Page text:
Bank of Greece releases its eight-point plan to fighting climate change

The Bank of Greece (BoG) pledged on Wednesday to make finance flows consistent with a pathway towards low greenhouse gas emissions and climate-resilient development, and released an eight-point plan it has committed to in response to climate change.

In the context of the 2021 United Nations Climate Change Conference (COP 26) currently taking place, BoG said it was “one of the first central banks to respond to the issue of climate change,” starting in 2009 with the founding of the interdisciplinary Climate Change Impacts Study Committee, bringing together distinguished experts from various domains of knowledge.

After reviewing its actions over the past years related to climate change, it said it commits to the following in the years to come:

– Develop and maintain an action plan for addressing climate change and sustainability issues within its field of responsibility;

– Continue to engage with financial authorities, institutions and stakeholders on sustainability issues, to raise awareness and promote a better understanding of the impact of climate change on the financial system, facilitate transition to a carbon-neutral economy and enhance coordination and consistency of international policies;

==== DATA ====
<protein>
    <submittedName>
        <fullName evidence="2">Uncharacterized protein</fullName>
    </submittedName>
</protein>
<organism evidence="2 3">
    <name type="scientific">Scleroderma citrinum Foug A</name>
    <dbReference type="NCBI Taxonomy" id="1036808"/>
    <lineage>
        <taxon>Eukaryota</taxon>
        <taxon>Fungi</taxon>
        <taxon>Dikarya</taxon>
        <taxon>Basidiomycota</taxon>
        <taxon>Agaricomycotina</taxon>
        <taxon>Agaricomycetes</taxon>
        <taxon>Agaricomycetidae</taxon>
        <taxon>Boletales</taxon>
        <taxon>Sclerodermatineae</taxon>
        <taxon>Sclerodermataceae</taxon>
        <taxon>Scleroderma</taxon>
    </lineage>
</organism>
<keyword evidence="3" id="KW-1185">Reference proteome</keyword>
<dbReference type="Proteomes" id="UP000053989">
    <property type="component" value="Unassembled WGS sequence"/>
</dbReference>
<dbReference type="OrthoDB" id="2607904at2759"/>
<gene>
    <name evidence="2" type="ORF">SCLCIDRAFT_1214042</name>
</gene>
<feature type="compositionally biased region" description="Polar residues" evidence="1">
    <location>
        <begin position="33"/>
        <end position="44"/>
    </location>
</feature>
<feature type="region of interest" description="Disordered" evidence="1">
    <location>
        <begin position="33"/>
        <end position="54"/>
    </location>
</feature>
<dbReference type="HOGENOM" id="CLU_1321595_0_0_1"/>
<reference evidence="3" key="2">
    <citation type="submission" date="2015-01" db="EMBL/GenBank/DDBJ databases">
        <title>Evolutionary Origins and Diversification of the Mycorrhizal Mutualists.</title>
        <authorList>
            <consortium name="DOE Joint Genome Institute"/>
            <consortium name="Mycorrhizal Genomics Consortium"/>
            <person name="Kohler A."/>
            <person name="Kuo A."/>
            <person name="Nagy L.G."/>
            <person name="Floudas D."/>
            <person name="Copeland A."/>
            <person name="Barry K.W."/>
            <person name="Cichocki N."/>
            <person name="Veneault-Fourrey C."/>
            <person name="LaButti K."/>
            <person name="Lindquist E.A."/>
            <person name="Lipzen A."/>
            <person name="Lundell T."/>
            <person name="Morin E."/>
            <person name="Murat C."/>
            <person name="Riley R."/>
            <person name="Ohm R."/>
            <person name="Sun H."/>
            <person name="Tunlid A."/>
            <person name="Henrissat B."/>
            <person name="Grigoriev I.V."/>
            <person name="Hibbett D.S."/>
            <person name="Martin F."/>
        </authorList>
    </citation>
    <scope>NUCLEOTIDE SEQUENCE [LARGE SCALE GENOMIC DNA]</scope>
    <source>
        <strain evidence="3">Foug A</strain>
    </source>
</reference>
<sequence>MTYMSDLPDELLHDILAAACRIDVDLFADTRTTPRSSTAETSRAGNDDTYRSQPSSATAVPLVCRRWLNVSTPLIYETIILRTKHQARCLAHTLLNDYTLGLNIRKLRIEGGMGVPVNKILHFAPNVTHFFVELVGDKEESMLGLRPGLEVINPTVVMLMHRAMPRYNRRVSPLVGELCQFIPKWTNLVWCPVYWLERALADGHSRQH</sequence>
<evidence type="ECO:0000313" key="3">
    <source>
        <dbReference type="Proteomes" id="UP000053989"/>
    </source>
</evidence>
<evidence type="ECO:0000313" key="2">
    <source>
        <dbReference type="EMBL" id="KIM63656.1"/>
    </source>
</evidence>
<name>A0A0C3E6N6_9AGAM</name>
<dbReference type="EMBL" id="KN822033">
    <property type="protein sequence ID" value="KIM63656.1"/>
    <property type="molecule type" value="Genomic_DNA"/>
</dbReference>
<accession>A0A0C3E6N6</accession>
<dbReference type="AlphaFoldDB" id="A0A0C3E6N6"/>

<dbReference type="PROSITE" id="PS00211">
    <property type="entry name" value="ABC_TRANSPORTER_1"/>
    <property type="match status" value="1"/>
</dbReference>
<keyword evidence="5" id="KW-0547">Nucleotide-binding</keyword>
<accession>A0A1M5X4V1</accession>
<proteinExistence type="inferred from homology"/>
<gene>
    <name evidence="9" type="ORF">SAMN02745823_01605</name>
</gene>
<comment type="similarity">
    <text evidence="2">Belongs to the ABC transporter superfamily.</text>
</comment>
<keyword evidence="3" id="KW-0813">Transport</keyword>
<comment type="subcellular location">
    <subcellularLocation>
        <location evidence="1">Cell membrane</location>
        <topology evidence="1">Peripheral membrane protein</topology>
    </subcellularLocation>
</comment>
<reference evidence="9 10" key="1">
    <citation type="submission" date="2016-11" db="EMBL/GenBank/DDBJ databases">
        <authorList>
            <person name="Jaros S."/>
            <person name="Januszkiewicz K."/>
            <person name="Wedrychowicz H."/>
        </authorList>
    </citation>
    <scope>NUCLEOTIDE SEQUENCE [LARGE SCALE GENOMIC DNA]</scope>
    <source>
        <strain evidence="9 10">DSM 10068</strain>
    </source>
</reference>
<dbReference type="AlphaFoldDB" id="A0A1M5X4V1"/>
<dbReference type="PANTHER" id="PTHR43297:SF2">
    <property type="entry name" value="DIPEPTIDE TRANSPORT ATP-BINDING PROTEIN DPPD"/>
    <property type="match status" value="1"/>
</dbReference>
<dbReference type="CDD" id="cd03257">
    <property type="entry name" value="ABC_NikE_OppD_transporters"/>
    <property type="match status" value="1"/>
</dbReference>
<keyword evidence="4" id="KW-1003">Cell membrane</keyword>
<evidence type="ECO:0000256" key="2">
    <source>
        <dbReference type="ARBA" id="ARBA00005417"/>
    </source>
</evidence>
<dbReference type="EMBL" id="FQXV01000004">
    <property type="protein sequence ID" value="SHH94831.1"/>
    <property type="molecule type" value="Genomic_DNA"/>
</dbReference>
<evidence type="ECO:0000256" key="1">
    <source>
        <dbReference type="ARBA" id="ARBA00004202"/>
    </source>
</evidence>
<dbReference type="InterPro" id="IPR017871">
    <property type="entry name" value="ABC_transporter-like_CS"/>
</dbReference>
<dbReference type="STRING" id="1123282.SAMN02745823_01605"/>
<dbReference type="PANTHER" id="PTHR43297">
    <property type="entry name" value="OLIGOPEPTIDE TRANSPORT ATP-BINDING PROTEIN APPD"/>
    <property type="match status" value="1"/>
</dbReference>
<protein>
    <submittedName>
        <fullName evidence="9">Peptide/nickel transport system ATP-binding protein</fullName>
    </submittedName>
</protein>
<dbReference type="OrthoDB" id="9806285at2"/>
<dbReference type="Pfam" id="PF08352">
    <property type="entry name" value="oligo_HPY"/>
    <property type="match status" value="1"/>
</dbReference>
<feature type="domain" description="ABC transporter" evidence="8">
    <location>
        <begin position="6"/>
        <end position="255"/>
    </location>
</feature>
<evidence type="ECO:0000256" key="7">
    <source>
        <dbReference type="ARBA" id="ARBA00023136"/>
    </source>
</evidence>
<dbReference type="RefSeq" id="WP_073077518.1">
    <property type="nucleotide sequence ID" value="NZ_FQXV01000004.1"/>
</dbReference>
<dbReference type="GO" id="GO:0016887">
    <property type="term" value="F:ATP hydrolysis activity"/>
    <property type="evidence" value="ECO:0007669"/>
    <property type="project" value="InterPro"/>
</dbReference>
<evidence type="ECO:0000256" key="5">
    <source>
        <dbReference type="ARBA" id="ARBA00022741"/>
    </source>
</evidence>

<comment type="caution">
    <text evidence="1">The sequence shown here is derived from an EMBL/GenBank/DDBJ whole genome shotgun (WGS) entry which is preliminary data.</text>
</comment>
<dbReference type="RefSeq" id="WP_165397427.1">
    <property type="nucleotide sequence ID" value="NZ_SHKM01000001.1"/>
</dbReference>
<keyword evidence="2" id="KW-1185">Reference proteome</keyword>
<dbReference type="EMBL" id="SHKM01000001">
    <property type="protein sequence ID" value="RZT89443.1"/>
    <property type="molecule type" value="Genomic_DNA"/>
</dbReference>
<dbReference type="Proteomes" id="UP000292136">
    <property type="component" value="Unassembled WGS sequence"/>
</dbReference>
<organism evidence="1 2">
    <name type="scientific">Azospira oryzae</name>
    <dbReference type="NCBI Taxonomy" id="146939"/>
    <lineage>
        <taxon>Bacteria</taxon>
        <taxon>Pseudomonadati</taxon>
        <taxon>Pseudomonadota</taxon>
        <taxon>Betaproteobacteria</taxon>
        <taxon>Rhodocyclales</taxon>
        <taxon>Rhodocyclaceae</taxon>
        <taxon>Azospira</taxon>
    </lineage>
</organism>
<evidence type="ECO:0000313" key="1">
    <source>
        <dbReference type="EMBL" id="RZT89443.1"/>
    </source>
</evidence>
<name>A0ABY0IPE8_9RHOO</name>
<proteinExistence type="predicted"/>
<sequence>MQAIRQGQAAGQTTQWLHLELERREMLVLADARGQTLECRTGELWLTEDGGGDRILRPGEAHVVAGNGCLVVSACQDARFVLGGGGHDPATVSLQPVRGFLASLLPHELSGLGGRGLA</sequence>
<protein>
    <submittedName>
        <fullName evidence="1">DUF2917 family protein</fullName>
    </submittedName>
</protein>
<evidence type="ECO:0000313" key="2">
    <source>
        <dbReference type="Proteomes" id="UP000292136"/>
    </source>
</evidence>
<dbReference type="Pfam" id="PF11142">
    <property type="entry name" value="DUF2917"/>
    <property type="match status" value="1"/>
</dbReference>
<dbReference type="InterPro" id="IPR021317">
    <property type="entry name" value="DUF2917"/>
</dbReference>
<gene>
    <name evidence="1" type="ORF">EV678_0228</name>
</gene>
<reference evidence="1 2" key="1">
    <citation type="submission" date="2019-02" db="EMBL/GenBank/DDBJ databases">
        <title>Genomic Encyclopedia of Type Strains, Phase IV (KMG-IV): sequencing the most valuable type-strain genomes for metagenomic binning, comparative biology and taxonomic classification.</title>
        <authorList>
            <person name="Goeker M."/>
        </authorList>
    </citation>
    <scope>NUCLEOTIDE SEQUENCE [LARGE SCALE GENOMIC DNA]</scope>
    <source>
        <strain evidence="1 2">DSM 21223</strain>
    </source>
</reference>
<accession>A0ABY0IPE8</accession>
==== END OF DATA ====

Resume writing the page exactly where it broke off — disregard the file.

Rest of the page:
– Make use of the NGFS recommendations, best practices, guides and training material in implementing the action plan and develop the necessary internal competences, skills and knowledge of climate and environmental risks;

– Conduct theoretical and empirical research and provide statistical data on climate and environmental issues, in collaboration with the various stakeholders;

– Assess the financial system’s exposure to climate-related and environmental risks, including identification of the channels of their transmission to the financial system and risk impact analysis under different scenarios;

– Explore ways to embed the outcome of research and analysis and the available tools and methodologies in macroeconomic forecasting models, financial stability monitoring and supervisory approaches;

– Apply sustainable and responsible investment principles in its non-monetary policy portfolios and, consistent with the common stance of the Eurosystem, start making annual climate-related disclosures on its non-monetary policy portfolios within the next two years; and

– Design and implement an organisation-wide programme for reducing the environmental impact of own operations, by implementing environmental management systems and applying circular economy principles in resource management.